Labour Market Security during the Crisis in Central and Eastern Europe: The Role of Skills and Institutions

Sunday, June 26, 2016: 9:00 AM-10:30 AM
263 Dwinelle (Dwinelle Hall)
Zilvinas Martinaitis, Vilnius University, Vilnius, Lithuania
Varieties of Capitalism literature (Hall and Soskice, 2001, Hancke, Rhodes and Thatcher, 2007) as well as Asset Theory of Social Policy Preferences (Iversen and Soskice, 2001, Iversen, 2005) argue that types of skills coupled with labour market institutions have profound effect on labour market security. Workers with transferable skills are able to adapt to economic shifts and enjoy higher unemployment security, because the value of their skills in many companies increases the likelihood of quickly finding similar job, if the current one is lost. Employees with non-transferable skills are more vulnerable to economic downturns. Labour market institutions can compensate the lack of adaptability by strengthening employment and/or unemployment security.

The above argument faces two challenges. First, as Streeck (2012) argued, the discussed approaches simplify multi-dimensional notion of "general" and "specific" skills. In addition to transferability (i.e. ease of replacing employers as viewed by employee) we should also explore the effects of depth of skills. The latter refer to the extent to which work is accessible to (can be sufficiently well performed by) a large number of potential employees. If a position cannot be accessed without significant prior training or experience, then such work requires deep skills. Difficulties in replacing such employees imply that they should enjoy higher employment security in comparison to workers that rely on “shallow” skills. Hence, we could expect that deeper skills should provide insurance against being fired, whereas transferability of skills should protect against long-term unemployment.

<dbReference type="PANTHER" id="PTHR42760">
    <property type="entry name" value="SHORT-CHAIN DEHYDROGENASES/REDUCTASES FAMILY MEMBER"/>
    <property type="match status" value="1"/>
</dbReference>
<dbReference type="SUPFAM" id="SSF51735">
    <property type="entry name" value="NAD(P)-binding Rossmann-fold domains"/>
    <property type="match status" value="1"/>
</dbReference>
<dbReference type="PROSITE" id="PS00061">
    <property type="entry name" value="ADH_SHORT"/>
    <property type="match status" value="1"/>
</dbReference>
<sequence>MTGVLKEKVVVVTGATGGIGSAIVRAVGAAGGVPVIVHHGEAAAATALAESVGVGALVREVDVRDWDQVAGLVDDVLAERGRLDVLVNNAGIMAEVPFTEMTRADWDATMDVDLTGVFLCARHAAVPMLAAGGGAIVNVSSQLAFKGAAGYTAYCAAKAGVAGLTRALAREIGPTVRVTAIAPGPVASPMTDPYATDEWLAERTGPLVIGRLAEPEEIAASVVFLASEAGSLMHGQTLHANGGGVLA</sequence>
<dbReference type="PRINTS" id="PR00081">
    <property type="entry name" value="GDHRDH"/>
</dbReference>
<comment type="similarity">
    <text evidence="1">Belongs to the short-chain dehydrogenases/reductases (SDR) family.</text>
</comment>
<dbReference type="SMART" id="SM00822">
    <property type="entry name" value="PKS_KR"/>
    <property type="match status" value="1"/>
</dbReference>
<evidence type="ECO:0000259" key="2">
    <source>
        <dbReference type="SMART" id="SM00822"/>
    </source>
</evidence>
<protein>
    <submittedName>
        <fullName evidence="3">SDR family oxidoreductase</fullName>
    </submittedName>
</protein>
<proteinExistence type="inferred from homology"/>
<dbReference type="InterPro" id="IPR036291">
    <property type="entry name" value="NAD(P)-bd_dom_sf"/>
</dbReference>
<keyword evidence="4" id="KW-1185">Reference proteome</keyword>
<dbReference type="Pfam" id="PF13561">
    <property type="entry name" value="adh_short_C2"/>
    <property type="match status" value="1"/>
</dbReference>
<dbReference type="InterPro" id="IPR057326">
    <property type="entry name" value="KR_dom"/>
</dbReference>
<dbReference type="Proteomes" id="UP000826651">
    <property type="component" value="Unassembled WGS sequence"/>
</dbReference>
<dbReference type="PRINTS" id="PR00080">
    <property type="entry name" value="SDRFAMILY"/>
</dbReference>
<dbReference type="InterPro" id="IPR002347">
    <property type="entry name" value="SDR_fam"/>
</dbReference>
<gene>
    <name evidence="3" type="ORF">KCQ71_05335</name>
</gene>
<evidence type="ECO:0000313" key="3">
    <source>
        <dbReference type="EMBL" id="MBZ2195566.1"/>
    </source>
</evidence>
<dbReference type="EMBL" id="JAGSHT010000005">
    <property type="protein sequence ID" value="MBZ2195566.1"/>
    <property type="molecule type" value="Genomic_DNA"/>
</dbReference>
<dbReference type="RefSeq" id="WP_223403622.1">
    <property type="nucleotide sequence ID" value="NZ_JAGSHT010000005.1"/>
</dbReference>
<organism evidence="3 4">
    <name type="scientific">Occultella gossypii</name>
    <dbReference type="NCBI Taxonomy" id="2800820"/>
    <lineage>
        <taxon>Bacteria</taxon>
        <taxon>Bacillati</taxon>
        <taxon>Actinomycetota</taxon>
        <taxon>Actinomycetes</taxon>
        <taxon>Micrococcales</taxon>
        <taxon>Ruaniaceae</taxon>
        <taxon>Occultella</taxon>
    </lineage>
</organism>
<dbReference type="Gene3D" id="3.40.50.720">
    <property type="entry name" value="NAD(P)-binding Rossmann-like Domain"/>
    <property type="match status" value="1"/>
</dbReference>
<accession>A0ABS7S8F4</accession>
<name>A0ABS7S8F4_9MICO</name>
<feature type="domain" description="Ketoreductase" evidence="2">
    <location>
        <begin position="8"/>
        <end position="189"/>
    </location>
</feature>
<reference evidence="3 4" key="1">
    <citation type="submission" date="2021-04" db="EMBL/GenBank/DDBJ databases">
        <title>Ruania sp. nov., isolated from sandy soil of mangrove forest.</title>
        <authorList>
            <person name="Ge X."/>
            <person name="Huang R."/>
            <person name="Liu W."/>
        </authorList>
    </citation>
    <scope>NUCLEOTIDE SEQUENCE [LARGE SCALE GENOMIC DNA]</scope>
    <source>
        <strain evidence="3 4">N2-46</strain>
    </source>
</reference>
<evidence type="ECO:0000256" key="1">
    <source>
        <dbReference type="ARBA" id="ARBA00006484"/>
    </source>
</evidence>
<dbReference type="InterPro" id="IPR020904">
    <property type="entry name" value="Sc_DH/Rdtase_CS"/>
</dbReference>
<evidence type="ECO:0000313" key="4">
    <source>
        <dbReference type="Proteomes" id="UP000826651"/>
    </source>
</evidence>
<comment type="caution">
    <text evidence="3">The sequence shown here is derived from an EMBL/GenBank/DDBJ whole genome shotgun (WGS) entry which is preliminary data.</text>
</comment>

The second challenge is related to the effectiveness of labour market institutions in the Central and Eastern Europe (CEE). Theoretical explanations of complementarities between types of skills and labour market institutions rely on the experience of the advanced capitalist economies.  However, previous research (Paas & Eamets 2006, Bohle & Greskovits 2012 among others) casted doubts on the extent to which labour market institutions actually produce the expected results in the CEE.

The paper seeks to test the effects of types of skills on labour market security (as illustrated in Figure 1) and explore the extent to which these effects are moderated by existing labour market institutions in 7 CEE countries (Czech Republic, Estonia, Hungary, Lithuania, Poland, Slovakia, Slovenia). Empirical analysis relies on the results of European Social Survey, carried out in 2010. Dependent variables – employment and unemployment security – are measured as perceived likelihood of losing one’s job and finding another one. Transferability of skills is operationalised as perceived number of other firms that could make use of ones skills set. Depth of skills is measured as reported length of additional training another employee with adequate qualifications would need to carry out respondents‘ work properly.